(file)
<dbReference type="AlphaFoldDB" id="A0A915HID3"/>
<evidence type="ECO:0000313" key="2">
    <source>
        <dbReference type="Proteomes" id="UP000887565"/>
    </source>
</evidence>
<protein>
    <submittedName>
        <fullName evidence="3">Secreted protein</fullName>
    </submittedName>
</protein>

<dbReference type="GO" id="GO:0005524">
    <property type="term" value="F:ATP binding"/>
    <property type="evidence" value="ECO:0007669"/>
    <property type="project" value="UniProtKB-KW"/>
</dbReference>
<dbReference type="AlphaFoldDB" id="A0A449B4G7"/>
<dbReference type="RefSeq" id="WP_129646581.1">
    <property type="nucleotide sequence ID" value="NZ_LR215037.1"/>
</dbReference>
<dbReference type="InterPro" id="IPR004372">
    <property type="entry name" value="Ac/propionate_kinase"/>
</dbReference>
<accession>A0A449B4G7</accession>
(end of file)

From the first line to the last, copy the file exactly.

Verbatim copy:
<dbReference type="AlphaFoldDB" id="A0A915HID3"/>
<evidence type="ECO:0000313" key="2">
    <source>
        <dbReference type="Proteomes" id="UP000887565"/>
    </source>
</evidence>
<protein>
    <submittedName>
        <fullName evidence="3">Secreted protein</fullName>
    </submittedName>
</protein>

<dbReference type="GO" id="GO:0005524">
    <property type="term" value="F:ATP binding"/>
    <property type="evidence" value="ECO:0007669"/>
    <property type="project" value="UniProtKB-KW"/>
</dbReference>
<dbReference type="AlphaFoldDB" id="A0A449B4G7"/>
<dbReference type="RefSeq" id="WP_129646581.1">
    <property type="nucleotide sequence ID" value="NZ_LR215037.1"/>
</dbReference>
<dbReference type="InterPro" id="IPR004372">
    <property type="entry name" value="Ac/propionate_kinase"/>
</dbReference>
<accession>A0A449B4G7</accession>